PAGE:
Emmy-nominated web series Tough Love starts with the real-life love of its creators, Caleb Davis and Roni Simpson (a.k.a. the soon-to-be Davis). Their show, which is in its second season now, follows six 20-somethings, all with different backgrounds, trying to survive New York, and thus unfolds the drama centered around friends, careers and relationships.
Tough Love stands alone as the only all-Black series in the category for Outstanding Digital Daytime Drama Series nominated for the 44th annual Daytime Emmy Awards, and that in itself is worth talking about. But after BET.com chopped it up with Caleb and Roni, who are tying the knot in June, about the well-deserved honor, we realized that the story behind the lens deserved equal shine.
On their inspiration for creating Tough Love…
“Initial inspiration came from an Instagram I started called @BlackLoveExists, created to highlight Black couples. I was getting lots of followers on there, and when I reached about 10,000 I was like, lets create a series for these followers so that they could see more Black couples on screen. We had already been wanting to create something similar to the old Black classics like Love Jones, The Wood, The Best Man, but ours ended up having a lot more drama as I began writing,” explains writer/producer Roni.
“We’re originally from Los Angeles, and as a filmmaker, Caleb had been wanting to film New York City because it just has such beautiful backdrops. So we just came together with his filming, and knowledge and skills, and my writing, and just did it independently.”
On the difference between finding love in Los Angeles vs. New York…
“We’ve been together for like six years now, so just hearing different family members' and friends' relationship situations, and I would say the main difference between dating in New York and Los Angeles is that our friends actually go on dates in New York. There’s a lot of just casual dating. In LA, it takes forever to even get asked on a date. I think the dating scene is a little more consistent here. But as far as finding love, and actually finding that person, I think it’s probably equally as difficult [laughs],” says Roni.
On working with your significant other…
“When I comes working with Roni on set as my fiancé, I personally think it’s, it’s healthy. And I also recommend to a lot of my friends that are in relationships, to find some type of project to work on together. You know, just put together both of your skills and see what you can create. But I think it’s healthy because it puts you guys in a situation where, number one, you guys are both passionate. You have to do teamwork, and you learn about each other really quick when it comes to emotions because emotions are going to be really high. You get to see the good and the bad and the ugly right away. But you guys figure out how to push forward as you would push forward when things arise in the relationship. You also find a new level of happiness between the two,” says director/producer Caleb.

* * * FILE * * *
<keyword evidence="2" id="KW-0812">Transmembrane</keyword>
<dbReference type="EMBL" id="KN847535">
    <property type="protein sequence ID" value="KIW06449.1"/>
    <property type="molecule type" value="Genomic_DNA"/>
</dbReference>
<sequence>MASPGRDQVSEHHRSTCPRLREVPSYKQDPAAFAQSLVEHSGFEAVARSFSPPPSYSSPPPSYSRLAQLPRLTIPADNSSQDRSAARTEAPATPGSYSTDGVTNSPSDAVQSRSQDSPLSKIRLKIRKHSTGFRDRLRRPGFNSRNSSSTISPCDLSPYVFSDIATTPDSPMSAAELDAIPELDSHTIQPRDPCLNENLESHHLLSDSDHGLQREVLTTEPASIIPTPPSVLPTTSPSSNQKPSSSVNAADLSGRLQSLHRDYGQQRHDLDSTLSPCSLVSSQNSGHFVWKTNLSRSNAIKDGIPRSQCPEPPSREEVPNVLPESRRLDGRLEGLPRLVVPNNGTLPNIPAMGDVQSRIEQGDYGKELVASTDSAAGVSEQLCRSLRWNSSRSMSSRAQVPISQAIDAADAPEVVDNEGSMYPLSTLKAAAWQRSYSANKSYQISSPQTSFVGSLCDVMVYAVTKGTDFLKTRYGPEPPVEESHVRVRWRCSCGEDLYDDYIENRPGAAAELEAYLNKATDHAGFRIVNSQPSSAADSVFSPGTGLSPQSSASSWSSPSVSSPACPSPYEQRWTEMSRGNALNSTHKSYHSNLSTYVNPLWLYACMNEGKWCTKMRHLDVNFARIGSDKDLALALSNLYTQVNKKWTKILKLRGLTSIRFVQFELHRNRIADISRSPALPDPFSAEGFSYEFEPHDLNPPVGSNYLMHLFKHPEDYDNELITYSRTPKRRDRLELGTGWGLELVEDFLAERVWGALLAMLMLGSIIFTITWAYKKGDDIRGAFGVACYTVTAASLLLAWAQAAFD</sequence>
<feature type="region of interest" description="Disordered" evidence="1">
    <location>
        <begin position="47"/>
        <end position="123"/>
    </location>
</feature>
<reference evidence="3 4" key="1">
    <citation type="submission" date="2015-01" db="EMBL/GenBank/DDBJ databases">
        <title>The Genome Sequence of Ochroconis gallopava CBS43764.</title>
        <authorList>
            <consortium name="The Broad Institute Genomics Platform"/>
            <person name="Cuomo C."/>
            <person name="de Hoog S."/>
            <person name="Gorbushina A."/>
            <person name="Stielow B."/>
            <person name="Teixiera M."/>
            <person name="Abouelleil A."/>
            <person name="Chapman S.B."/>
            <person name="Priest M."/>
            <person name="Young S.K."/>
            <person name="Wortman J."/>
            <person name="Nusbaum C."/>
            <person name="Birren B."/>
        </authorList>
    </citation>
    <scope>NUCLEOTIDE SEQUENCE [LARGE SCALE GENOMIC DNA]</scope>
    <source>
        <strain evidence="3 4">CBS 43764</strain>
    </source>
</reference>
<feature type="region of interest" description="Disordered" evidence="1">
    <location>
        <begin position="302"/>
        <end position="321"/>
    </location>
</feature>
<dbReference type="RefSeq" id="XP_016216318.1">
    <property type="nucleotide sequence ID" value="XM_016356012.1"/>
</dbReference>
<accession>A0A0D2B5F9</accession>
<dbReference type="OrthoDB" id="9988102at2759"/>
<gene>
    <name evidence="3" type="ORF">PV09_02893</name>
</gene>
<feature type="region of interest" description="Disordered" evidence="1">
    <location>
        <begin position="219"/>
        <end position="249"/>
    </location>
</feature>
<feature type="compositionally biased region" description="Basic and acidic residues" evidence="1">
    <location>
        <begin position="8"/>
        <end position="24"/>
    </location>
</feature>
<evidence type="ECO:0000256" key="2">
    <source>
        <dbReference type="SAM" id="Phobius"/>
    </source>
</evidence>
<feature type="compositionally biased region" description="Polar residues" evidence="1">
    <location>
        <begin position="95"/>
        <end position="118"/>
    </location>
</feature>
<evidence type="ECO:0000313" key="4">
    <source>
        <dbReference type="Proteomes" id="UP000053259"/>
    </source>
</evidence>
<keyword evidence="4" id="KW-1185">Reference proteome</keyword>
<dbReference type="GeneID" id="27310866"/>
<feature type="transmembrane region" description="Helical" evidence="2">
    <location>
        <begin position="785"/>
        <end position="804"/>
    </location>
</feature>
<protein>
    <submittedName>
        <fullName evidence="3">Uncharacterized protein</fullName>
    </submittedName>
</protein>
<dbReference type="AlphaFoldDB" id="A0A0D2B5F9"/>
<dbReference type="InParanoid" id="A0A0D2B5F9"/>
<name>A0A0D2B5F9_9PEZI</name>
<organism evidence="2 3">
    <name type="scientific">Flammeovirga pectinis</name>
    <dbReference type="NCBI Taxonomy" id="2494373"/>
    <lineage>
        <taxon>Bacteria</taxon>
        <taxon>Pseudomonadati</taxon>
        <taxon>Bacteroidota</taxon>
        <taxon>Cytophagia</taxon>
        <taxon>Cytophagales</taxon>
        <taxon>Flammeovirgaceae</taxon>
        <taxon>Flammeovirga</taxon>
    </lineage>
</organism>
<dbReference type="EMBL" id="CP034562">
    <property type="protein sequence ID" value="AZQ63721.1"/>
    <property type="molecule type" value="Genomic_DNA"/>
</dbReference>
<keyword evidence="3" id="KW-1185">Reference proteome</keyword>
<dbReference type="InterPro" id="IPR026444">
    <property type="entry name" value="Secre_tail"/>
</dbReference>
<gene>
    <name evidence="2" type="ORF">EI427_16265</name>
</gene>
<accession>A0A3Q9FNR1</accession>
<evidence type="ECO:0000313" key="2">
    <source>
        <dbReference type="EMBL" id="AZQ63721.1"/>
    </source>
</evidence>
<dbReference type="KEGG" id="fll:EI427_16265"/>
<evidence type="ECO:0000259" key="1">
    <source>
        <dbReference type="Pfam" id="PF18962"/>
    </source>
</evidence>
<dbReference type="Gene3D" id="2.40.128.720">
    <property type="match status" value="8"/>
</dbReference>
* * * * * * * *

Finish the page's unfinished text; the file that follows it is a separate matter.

Their advice to other couples who are creatives and want to work together…
“Compromise. A lot of the things that apply to us when we’re working on projects together just apply in our relationship in general. It’s always like a give and take. A lot of times when we’re on set together, I’ll feel really strongly about something and he may feel the opposite but sometimes he has to just give a little, and vice versa. Also, letting the other person control their own lane. They’ll be times where I’ll jump in on set, he’s the director, but I’ll jump in and start directing the cast. And there’s times when I’m writing the script, or he’ll be on set with my script trying to eliminate lines, and I’m like, ‘No! We need to keep those lines.’ And if we have an issue, push each other to the side and just compromise. Because we’re both very passionate about our work, but we both just want the best for the show,” says Roni.
On art imitating life…
“I don’t want to give any spoilers away as far as the actors in the show getting married and engaged, but we definitely want to explore that area because that’s like the next level. Our goal is to actually show these, these relationships mature, but we don’t want to pinpoint who may or may not get married just yet,” Caleb explains.
(Photo from top: Brian Harris)
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